The Damages


A complex, challenging and thoroughly mesmerizing read.

Rosalind Fisher is eighteen years old, a freshman at a preppy Ontario University. An unlikable character, Rosalind is self-absorbed, shallow, and focused on the single-minded pursuit of the ‘cool’ kids, who she believes will automatically bolster her own insipid image. And Rosalind is a liar. A fact that becomes particularly damaging when Ros is involved in the unexplained, and somewhat mysterious, disappearance of her teenage roommate, during a terrible ice-storm.

At first glance, as her unfolding story plays out, Ros can be seen to be one-dimensional, unsympathetic and thoroughly unpleasant. But is this view appropriate? As Ros, our first person POV narrator, hyper-shunts us between then (her University drama) and now (twenty two years later, viewing her life from a cottage in Ontario, isolated with family members during Covid-19 lockdown), her story settles itself into layers, upon more layers, each as thin and subtle as the pastries Ros as baker will eventually learn to master. All in service of the ultimate reveal of a character as flawed and vulnerable and wounded as we all are, and perhaps more than a little deserving of our empathy.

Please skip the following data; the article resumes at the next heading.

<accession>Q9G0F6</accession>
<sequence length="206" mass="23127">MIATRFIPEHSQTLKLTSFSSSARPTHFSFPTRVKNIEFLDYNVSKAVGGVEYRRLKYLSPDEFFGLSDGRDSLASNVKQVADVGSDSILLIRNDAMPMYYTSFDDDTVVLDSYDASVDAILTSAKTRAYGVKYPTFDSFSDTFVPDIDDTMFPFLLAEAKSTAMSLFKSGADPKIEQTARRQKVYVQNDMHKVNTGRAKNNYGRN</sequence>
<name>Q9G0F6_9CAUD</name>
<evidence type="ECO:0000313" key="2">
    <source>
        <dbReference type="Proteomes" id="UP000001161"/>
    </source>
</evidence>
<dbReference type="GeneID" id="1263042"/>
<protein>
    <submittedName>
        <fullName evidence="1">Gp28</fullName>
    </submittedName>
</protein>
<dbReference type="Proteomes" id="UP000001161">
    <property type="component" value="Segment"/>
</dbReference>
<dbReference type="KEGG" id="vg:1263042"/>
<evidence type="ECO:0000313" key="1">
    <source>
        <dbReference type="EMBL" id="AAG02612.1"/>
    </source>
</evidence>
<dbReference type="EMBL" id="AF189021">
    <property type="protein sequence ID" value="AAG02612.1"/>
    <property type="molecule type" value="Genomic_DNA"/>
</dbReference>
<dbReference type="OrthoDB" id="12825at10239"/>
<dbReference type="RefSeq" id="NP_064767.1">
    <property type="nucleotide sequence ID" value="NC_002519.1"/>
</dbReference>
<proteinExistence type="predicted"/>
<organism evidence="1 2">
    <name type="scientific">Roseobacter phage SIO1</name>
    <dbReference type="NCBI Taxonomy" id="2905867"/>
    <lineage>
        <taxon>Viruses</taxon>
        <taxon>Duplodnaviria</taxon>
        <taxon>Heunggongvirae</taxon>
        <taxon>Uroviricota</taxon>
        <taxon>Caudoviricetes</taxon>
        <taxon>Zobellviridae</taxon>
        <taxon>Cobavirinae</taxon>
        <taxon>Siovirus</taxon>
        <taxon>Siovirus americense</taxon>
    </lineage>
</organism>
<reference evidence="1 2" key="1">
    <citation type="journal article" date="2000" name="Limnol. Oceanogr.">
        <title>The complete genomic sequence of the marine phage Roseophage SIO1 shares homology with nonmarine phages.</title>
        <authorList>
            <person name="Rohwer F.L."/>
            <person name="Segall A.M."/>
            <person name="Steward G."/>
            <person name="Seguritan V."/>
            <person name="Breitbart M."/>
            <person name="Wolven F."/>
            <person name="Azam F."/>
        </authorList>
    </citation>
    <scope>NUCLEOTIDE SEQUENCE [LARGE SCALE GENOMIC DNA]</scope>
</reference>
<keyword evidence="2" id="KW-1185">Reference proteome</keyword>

I loved this book, and the skill the author displayed in crafting it, as she leads us, inch by inch to ask the question, “Are our own memories (really) the best way to understand who someone is?”

Can we count on memories to construct our own sense of who we actually ‘were’ and now ‘are’ – or can time, and life, and learning, move us on, to a better, more compassionate place from which to understand our story? And the ripples of those we seek to understand around us.

A fascinating read, and one which will sit with me.

A great big thank you to Netgalley, the publisher and the author for an ARC of this book. All thoughts presented are my own.


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